Do read the whole column, then decide for yourself whether or not GM is really a "success story" for this administration.
I have always maintained that the President would have made a fine actor. We've seen him do it for more than a few years now.
Personally, I'm hoping that he can retire at the beginning of next year - and pursue his true calling full time.
Two months ago, Congress voted down the "Obama budget" by a vote of 414-0. Today, the Senate chimed in. The result was just as definitive. Final outcome, between the Congress and the Senate, a grand total of zero votes were cast for the Obama budget... and a mere 513 against.
President Obama's budget suffered a second embarrassing defeat Wednesday, when senators voted 99-0 to reject it.
Coupled with the House's rejection in March, 414-0, that means Mr. Obama's budget has failed to win a single vote in support this year.
Republicans forced the vote by offering the president's plan on the Senate floor.
Democrats disputed that it was actually the president's plan, arguing that the slim amendment didn't actually match Mr. Obama's budget document, which ran thousands of pages. But Republicans said they used all of the president's numbers in the proposal, so it faithfully represented his plan.
Sen. Jeff Sessions, Alabama Republican, even challenged Democrats to point out any errors in the numbers and he would correct them — a challenge no Democrats took up.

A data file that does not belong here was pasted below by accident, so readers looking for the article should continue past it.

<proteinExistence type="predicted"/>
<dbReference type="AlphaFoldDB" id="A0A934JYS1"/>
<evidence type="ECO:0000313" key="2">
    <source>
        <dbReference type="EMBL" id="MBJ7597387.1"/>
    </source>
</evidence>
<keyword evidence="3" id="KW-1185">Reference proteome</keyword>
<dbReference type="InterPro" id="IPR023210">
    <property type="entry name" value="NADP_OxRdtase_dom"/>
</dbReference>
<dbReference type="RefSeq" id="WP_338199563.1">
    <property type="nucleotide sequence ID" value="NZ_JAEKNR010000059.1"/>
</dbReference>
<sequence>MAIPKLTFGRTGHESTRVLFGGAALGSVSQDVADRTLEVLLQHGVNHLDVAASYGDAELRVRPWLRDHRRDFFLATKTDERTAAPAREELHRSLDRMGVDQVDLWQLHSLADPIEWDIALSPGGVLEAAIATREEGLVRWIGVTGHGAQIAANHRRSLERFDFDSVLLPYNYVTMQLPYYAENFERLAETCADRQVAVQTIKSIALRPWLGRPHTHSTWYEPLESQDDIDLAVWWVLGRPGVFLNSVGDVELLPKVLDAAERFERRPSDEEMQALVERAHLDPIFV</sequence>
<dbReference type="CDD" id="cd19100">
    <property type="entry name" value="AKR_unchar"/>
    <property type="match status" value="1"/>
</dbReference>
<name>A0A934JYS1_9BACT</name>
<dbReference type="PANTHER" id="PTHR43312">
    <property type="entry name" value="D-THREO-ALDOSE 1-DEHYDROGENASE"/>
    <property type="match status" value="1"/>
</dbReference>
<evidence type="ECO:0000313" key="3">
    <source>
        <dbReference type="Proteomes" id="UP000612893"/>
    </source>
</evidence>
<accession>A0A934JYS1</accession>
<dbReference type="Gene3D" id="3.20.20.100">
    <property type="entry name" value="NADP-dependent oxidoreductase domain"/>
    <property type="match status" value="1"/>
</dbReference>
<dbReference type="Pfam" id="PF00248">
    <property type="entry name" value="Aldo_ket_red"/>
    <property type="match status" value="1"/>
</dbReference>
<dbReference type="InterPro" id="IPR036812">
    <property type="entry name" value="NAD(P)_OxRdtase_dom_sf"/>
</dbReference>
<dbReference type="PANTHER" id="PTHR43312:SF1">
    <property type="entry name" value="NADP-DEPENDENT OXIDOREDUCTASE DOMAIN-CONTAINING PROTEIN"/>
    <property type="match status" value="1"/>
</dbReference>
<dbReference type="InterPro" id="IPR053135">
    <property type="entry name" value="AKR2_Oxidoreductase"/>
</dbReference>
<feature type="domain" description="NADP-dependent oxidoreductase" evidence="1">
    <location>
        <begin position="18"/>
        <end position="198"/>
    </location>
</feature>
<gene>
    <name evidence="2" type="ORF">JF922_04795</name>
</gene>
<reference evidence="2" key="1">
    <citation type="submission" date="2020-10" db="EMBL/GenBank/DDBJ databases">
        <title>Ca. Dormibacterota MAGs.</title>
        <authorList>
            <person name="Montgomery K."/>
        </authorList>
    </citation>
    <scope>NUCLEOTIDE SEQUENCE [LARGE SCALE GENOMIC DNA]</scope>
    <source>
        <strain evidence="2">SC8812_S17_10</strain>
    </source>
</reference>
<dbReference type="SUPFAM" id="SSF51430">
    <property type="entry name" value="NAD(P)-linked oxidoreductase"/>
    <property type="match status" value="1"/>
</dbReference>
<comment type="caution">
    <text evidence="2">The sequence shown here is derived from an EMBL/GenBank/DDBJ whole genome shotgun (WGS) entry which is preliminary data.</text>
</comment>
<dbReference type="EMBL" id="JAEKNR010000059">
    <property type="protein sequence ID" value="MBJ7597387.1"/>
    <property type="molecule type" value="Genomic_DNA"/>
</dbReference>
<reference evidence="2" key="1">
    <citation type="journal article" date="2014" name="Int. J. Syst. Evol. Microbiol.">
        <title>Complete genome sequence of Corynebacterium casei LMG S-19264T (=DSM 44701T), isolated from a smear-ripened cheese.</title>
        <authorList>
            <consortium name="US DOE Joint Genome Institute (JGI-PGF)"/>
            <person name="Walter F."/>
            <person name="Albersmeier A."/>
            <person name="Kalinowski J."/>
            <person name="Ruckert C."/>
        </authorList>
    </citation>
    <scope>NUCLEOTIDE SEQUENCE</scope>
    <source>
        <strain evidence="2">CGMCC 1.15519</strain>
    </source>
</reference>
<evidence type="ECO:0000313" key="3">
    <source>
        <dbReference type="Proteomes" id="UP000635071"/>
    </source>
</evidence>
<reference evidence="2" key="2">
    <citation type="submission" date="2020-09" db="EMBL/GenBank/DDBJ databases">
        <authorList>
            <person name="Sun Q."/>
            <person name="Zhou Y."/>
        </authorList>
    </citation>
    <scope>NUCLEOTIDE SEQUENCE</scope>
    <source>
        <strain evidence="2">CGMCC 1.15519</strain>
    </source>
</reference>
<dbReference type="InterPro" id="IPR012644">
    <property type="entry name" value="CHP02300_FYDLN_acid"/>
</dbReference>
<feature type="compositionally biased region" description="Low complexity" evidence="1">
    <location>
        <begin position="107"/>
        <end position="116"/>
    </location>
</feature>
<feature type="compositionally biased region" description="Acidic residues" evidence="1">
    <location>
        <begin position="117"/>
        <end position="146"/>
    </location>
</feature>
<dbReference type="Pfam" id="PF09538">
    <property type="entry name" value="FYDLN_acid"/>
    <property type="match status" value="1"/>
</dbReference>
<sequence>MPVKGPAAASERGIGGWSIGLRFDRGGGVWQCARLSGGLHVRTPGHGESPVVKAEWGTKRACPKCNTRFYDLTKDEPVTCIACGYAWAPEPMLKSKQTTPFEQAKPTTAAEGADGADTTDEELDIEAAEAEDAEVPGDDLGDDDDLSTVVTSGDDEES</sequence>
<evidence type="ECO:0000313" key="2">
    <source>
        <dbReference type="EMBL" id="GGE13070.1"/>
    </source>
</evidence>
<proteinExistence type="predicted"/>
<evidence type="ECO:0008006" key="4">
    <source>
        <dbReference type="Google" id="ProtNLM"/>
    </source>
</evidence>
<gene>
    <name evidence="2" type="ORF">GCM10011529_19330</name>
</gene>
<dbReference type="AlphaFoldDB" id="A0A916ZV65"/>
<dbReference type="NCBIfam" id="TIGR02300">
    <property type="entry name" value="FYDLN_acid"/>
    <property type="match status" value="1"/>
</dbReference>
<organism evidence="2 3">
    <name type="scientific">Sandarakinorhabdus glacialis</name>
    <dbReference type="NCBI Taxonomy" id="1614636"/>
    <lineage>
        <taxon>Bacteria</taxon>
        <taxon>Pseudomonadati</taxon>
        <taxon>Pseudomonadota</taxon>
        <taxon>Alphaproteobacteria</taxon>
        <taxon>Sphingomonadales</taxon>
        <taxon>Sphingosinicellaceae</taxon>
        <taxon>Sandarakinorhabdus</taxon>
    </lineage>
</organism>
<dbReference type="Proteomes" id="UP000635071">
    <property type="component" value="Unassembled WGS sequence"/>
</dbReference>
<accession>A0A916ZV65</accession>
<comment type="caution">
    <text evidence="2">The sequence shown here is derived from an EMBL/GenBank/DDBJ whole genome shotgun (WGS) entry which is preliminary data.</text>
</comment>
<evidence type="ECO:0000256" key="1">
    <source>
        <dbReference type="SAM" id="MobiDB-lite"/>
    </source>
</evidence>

In 2008-2009, I advised Sen. David Vitter, the Republican from Louisiana on the Senate Banking Committee, that protecting the public meant we must end the notion that some banks and companies are "too big to fail" and must be bailed out by the taxpayers. Mr. Vitter proposed legislation that required all banks to hold more capital, and large banks to hold proportionally more capital per dollar of assets than smaller banks. Congress quickly dismissed his proposal. Regulators are protecting banks from competition instead of protecting the public from paying for losses.
The U.S. economy can't grow unless investors are free to finance risky assets. Our future will be much poorer if we convert the banking system into an ever more heavily regulated group of companies.
During America's booms following the Civil War and World War I, commercial banks served as both commercial and investment banks. For safety they held much more capital per dollar of assets. In the 1920s, capital ratios for large New York banks ranged from 15% to 20% of assets. Stockholders took losses, but none of the major New York banks failed during the Great Depression.
Experience shows that regulation is an inadequate substitute for bank capital. Scrutiny failures by the Securities and Exchange Commission left investors in the Madoff and Stanford funds with huge losses. Regulation failed to protect the public.